EXAMPLE XI Dryer-Added Fabric Softener Article

Utilizing the procedure of Example I at colume 15 of U.S. Pat. No. 3,632,396, a nonwoven cloth substrate useful as a dryer-added fabric-softening article of manufacture is prepared wherein the substrate, the substrate coating and the outer coating and the perfuming material are as follows:

1. a water "dissolvable" paper ("Dissolvo Paper");

2. Adogen 448 (m.p. about 140 F.) as the substrate coating; and

3. an outer coating having the following formulation (m.p. about 150 F.);

57% C20-22 HAPS

22% isopropyl alcohol

20% antistatic agent

1% of cyclohexyl phenethylether produced according to Example I

A fabric softening composition prepared as set forth above having a dry green hyacinth, rose, galbanum and generally floral aroma characteristic consists of a substrate having a weight of about 3 grams per 100 square inches, a substrate coating of about 1.85 grams per 100 square inches of substrate and an outer coating of about 1.4 grams per 100 square inches of substrate, thereby providing a total aromatized substrate and outer coating weight ratio of about 1:1 by weight of the substrate. A pleasant floral aroma is imparted in a pleasant manner to the head space in the dryer on operation thereof using the said dryer-added fabric softening nonwoven fabric.

EXAMPLE XII

A liquid detergent composition prepared according to Example IV of United Kingdom Pat. No. 1,498,520 whereby the following ingredients are admixed:

______________________________________Ingredient              Weight %______________________________________Coconut alcohol ethoxylate                   30%Linear alkyl benzene sulfonate,triethanolamine salt (alkyl = C11.8 avg.)                   10%Potassium chloride      3%Triethanolamine         3%Triethanolammonium citrate                   2%Ethyl alcohol           5%Soil release ether "D"  1.0%Cyclohexyl phenethylether preparedaccording to Example I  3.0%Water                   Balance______________________________________

The soil release ether "D" is defined according to Table II on page 15 of United Kingdom Pat. No. 1,498,520.

This composition is prepared by admixing all of the ingredients exclusive of soil release ether "D" and agitating the mixture until all electrolytes are dissolved. Soil release ether "D" is then admixed with the solution in the form of a dry powder which passes through a 150 mesh standard sieve. The resulting composition is in the liquid state and is easily pourable. The composition is found not to redden on contact with plastic bottles, does not gel when diluted with water and has a long-lasting aroma which can be described as dry green hyacinth, rose, galbanum and rich and rather long lasting. Indeed, the aroma lasts for several weeks when exposed to the atmosphere.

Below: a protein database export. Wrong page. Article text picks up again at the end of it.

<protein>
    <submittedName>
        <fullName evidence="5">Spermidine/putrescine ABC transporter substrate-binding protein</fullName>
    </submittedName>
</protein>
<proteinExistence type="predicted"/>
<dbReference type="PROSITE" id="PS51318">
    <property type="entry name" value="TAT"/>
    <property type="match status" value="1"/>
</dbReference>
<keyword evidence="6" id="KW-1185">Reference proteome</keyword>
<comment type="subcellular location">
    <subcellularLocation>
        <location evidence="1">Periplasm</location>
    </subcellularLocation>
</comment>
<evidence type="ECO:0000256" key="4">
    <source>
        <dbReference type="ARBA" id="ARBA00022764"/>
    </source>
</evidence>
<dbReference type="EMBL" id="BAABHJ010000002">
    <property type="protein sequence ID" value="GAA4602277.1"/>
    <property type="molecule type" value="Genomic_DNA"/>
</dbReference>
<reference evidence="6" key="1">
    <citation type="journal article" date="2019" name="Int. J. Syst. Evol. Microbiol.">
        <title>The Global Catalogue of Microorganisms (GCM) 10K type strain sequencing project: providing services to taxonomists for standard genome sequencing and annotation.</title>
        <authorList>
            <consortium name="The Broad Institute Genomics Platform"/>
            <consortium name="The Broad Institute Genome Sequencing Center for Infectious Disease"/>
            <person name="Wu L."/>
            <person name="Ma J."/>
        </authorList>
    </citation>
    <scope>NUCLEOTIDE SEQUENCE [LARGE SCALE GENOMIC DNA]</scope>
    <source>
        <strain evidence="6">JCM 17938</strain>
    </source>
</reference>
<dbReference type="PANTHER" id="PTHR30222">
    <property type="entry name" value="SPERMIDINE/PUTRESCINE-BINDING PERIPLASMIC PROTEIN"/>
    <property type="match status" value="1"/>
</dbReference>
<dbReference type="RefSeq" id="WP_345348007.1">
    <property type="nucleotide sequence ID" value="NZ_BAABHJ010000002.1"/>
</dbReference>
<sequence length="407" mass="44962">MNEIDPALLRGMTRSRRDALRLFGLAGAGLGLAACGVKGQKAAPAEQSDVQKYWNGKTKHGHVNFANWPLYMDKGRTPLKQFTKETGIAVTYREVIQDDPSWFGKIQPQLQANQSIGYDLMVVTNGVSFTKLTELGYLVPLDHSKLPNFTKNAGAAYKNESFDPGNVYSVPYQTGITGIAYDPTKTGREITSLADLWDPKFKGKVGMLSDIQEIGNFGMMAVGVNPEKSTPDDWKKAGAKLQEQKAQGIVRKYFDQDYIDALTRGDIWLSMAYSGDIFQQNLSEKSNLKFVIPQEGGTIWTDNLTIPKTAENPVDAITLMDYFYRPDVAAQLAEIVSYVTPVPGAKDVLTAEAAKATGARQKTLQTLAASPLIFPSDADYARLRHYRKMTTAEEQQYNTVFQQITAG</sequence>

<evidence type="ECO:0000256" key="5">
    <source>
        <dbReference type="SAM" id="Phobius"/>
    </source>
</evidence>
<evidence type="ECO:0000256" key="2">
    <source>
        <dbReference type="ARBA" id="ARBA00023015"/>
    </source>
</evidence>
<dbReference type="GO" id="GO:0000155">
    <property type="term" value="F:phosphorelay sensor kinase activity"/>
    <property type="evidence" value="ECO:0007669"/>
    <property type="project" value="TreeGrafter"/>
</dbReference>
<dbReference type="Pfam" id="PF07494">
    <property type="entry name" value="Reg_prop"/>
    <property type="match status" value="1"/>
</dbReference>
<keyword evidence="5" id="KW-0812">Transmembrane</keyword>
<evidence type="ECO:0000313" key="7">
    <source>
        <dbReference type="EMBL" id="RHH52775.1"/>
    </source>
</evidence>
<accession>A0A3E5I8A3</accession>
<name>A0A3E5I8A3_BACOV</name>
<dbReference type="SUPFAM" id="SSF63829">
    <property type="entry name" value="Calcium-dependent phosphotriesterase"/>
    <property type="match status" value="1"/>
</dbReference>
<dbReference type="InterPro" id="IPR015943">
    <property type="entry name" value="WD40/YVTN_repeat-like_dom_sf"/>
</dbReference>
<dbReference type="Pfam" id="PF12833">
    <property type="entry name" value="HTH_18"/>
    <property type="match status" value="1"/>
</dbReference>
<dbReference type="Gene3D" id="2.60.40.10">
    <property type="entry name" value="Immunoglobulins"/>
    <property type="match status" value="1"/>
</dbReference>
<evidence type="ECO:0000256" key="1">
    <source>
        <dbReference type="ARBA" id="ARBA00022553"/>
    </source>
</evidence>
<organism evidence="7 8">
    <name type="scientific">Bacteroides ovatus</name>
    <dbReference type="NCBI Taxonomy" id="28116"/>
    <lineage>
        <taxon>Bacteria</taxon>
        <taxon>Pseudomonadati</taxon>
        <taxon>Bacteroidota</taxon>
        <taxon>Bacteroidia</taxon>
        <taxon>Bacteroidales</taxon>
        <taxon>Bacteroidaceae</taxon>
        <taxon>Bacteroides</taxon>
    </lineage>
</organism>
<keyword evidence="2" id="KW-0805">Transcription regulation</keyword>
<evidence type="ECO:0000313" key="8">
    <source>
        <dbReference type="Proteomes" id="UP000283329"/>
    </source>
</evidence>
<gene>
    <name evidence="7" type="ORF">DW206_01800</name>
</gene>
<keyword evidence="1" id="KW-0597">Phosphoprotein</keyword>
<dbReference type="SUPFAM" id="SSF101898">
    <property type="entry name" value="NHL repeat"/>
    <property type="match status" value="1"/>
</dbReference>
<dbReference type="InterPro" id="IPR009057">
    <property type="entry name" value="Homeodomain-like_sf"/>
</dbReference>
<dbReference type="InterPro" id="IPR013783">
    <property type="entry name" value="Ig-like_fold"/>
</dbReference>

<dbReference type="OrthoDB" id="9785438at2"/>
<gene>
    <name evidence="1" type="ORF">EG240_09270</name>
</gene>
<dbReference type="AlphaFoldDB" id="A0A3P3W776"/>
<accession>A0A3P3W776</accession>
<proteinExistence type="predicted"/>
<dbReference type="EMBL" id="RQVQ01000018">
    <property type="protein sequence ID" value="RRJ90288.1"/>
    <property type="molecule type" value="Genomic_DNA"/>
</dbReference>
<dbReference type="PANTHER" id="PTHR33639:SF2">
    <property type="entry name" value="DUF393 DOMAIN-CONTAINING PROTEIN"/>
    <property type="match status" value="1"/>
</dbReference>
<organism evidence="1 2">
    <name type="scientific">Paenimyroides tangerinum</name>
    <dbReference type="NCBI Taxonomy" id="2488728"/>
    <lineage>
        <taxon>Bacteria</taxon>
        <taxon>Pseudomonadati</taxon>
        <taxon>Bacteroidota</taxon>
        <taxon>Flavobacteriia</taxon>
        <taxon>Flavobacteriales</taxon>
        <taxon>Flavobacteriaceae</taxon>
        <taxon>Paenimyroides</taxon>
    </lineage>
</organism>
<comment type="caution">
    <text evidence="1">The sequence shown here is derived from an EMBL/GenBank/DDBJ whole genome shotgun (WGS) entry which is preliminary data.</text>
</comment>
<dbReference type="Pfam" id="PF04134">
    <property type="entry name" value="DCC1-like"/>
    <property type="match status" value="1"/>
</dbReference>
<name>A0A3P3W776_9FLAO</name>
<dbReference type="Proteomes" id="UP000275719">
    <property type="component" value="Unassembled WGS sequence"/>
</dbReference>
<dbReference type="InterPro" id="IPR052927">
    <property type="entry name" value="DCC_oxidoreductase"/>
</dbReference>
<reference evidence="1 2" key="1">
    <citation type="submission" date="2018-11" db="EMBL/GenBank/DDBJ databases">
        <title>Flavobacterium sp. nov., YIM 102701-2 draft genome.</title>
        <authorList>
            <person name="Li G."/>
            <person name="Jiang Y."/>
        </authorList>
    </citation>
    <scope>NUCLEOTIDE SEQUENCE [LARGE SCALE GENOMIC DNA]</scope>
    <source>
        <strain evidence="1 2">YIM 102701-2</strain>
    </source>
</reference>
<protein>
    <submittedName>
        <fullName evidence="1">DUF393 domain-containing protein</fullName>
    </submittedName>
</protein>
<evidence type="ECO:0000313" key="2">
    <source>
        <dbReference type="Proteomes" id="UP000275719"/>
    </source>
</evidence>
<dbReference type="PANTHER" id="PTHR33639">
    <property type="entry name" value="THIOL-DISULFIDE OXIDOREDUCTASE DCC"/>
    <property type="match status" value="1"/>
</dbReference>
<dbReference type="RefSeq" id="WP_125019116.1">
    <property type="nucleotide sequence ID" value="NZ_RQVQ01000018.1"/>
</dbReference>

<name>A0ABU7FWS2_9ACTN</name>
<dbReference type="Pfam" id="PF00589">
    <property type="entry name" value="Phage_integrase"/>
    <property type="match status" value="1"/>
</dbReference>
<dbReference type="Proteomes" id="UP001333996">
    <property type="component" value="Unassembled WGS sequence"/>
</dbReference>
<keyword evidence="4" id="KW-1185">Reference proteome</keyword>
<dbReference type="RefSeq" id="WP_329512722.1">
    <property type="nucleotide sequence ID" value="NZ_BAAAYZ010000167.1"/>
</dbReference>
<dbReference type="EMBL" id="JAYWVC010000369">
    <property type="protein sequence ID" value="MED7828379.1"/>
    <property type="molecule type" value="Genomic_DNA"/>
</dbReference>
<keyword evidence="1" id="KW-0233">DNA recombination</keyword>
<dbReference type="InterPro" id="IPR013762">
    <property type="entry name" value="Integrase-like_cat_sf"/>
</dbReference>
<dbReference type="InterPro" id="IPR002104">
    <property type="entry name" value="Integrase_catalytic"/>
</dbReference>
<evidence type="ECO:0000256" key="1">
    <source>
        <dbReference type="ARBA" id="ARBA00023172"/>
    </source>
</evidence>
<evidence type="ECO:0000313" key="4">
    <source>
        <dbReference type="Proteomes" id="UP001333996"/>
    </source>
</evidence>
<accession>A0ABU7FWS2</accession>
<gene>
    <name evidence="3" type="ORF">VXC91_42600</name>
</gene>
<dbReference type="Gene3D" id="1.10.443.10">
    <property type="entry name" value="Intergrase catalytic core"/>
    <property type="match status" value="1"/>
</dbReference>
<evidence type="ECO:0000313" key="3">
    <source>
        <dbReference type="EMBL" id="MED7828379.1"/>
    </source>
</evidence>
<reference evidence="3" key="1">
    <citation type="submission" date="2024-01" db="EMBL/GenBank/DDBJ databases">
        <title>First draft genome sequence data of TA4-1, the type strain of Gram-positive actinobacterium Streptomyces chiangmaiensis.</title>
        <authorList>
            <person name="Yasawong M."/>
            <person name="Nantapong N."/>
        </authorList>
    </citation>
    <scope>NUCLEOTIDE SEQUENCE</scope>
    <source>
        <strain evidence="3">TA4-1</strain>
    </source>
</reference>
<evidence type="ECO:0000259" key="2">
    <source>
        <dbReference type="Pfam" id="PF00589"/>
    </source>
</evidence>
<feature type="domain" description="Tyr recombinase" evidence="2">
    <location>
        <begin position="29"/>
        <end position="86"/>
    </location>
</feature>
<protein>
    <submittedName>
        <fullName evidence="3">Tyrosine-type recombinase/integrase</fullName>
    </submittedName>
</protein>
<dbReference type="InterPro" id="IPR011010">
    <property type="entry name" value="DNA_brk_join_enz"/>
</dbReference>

This composition is added to an aqueous laundrying bath at a concentration of 0.20% (weight) at a temperature of 55 C., water hardness 7 grains per gallon and a pH of 10.0. Polyester and mixed polyester/cotton fabrics are laundered in the bath for a period of 10 minutes after which the fabrics are thoroughly raised with fresh water and dried at ambient temperatures. The fabrics are provided with a soil release finish. The head space above the fabrics has a pleasant faint aroma which can be described as hyacinth, rose, and galbanum and also rather long-lasting (about 3 days).

EXAMPLE XIII Preparation of a Cosmetic Powder Composition

A cosmetic powder is prepared by admixing in a ball mill, 100 grams of talcum powder with 0.25 grams of phenethyl cyclohexylether prepared according to Example I. The resulting cosmetic powder has an excellent dry green hyacinth, rose, galbanum, rich and full-bodied floral fragrance which is very long-lasting.

EXAMPLE XIV Perfumed Liquid Detergent

Concentrated liquid detergents (Lysine salt of n-dodecylbenzene sulfonic acid as more specifically described in U.S. Pat. No. 3,948,818 issued on Apr. 6, 1976) with dry green hyacinth, rose, galbanum rich and full-bodied floral aroma are prepared containing 0.10%, 0,15%, 0.20%, and 0.25% of cyclohexyl phenethylether prepared according to Example I. They are prepared by adding and homogeneously admixing the appropriate quantity of phenethyl cyclohexylether in the liquid detergent. The detergents all possess intense long-lasting dry green hyacinth, rose, galbanum and generally floral aroma characteristics.

EXAMPLE XV Preparation of Colognes and Handkerchief Perfumes

Cyclohexyl phenethylether prepared according to Example I is incorporated into colognes at concentrations of 2.0%, 2.5%, 3.0%, 3.5%, 4.0%, and 4.5% in 80%, 85%, 90% and 95% aqueous food grade ethanol; and into handkerchief perfumes at concentrations of 15%, 20%, 25% and 30% (in 80%, 90% and 95% aqueous ethanol). Distinctive dry green hyacinth, rose, galbanum, rich and full-bodied floral aroma nuances which are very long lasting on dry out (54 hours) are imparted to the colognes and to the handkerchief perfumes at the various above levels indicated.

Non-Patent Citations
Reference
1 *Arctander S, "Perfume and Flavor Chemicals," vols. I and II Monographs 776, 2461 and 2559 Published by Author, Montclair, N.J. (1969).
Referenced by
Citing PatentFiling datePublication dateApplicantTitle
US5482635 *May 17, 1995Jan 9, 1996Lever Brothers CompanyFabric conditioner with deodorant perfume composition
US5501805 *Apr 25, 1995Mar 26, 1996Lever Brothers Company, Division Of Conopco, Inc.Containing musk, salicylate, additional fragrances; having low odor intensity
US5554588 *Apr 25, 1995Sep 10, 1996Lever Brothers Company, Division Of Conopco, Inc.In which at least half comprises ethers, aromatic methyl ketones, alcohols, esters and salicylates; deodorants and acceptable fragrance
WO2000027197A1 *Nov 10, 1998May 18, 2000Chen Gong XiangA composition containing an insect repellent active blend
Classifications
U.S. Classification512/20, 424/84, 424/69, 514/717, 424/65
International ClassificationC11B9/00, C07C43/168, A01N31/06
Cooperative ClassificationC11B9/0038, C11B9/0061, A01N31/06, C07C43/168
European ClassificationC11B9/00F, C11B9/00D6, C07C43/168, A01N31/06